The Catholic Church and its dirty habit
By Michael Roberts
"Paul's always been one of the best actors we've got, but there was that great stone face and those gorgeous blue eyes and a lot of people assumed he couldn't act. " ~ Sidney Lumet (on Paul Newman)
It’s hard to believe that David Mamet’s draft of the screenplay for The Verdict was alternately accepted and rejected many times before the project came to the attention of Sidney Lumet. By then many other writers had written drafts and several stars had come and gone, including Sydney Pollack and Robert Redford, but ultimately Lumet believed in Mamet’s adaptation of David Reed’s novel and in Paul Newman he found the right actor to embody the role of Frank Galvin, the alcoholic Boston lawyer looking for redemption. Lumet made a career of dissecting the corollary of power and institutionalised corruption, always in an elegant and intelligent way, and The Verdict provided a perfect vehicle for him to play to his strengths.
Frank Galvin (Paul Newman) is an ambulance chaser, a down at heel lawyer reduced to stalking the bereaved at funeral parlours hoping to pick up some work by exploiting vulnerable people at points of personal crisis. Mickey (Jack warden), his old friend and mentor throws him a lifeline by giving him an open and shut case of medical negligence by a large Catholic hospital, and as these cases are typically settled out of court a decent payday is ensured for Frank, with minimal effort. Everything looks set to play to script until Frank visits the victim, comatose in a nursing home in a vegetative state, and he decides not to settle but to take it to court. The decision forces the Catholic Church to hire a gun lawyer, Ed Concannon (James Mason) who brings a bevy of lawyers to bear on the beleaguered Frank and Mickey. Frank finds unexpected emotional support during the rocky battle with the mysterious Laura (Charlotte Rampling) a woman he’d met at a bar. After Frank’s star witness disappears on him he begins to doubt his ability to win the case.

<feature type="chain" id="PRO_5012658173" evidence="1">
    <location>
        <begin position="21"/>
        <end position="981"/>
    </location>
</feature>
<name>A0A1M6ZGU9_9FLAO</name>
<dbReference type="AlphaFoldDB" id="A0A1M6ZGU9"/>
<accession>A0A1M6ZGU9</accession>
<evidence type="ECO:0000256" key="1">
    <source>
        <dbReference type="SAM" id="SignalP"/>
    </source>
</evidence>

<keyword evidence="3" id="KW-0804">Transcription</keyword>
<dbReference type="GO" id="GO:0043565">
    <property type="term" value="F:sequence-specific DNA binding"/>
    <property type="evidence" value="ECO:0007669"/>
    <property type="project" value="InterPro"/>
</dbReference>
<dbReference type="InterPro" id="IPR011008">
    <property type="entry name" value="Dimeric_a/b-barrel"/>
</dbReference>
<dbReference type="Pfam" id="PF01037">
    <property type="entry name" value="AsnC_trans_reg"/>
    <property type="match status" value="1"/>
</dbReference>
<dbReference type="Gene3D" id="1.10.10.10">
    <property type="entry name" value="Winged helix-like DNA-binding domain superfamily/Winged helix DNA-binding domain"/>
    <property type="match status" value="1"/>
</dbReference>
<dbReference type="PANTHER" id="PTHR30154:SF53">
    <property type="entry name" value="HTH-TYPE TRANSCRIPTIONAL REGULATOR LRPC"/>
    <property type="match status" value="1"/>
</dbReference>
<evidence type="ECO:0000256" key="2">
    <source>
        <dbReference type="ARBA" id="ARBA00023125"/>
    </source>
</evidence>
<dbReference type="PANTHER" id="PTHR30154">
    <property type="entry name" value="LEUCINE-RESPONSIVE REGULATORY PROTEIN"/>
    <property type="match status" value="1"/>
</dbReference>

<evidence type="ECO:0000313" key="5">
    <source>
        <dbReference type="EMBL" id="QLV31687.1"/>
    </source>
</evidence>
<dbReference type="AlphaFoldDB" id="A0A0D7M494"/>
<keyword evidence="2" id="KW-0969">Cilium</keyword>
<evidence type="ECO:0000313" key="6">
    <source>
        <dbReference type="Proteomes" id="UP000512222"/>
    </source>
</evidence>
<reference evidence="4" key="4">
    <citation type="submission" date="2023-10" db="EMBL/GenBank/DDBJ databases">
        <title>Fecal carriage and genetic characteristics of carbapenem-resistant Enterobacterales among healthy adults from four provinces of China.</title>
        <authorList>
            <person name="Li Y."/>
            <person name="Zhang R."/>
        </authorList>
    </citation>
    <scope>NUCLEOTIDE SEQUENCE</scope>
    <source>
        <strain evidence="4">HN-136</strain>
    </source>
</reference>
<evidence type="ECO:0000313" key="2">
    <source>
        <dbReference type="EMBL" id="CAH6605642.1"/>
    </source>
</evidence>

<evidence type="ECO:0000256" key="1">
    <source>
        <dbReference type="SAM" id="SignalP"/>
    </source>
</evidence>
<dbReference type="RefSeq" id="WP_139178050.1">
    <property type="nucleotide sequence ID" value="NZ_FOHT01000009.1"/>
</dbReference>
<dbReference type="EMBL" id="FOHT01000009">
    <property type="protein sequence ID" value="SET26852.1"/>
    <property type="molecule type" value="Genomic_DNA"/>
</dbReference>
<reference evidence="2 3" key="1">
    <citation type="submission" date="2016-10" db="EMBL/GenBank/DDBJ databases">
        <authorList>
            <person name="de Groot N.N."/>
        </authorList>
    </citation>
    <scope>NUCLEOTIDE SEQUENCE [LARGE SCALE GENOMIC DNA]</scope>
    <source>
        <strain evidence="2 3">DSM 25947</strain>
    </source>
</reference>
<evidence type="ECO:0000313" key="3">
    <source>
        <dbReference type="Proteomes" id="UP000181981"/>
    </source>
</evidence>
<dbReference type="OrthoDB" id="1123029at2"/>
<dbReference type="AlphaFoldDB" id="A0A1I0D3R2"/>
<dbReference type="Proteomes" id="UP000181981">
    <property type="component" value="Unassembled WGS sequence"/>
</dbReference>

Mamet’s screenplay unpacks issues of tacit racism and hypocrisy with clarity and surety, whilst never laboring a point or making it obvious and preachy. A telling example is the scene where Concannon is informed by a smug young staffer about the key flaw in Gavin’s chief witness, “He’s black”! Concannon does not skip a beat and in neutral tones tells him, “This is how we play it, we treat him like any other expert witness… and we make sure we have a black lawyer on our team in the courtroom”. He knows that the power imbalance is built into the system, and that the casual racism endemic in the wider population will be lying dormant into the jury pool and will take care of business for him. Lumet had already set the ground by having Galvin visually dismiss the black man at the train station, the tacit racism being, ‘a black man, he can’t be an expert medical witness’. It’s a chilling and subtle reminder of how casual racism works.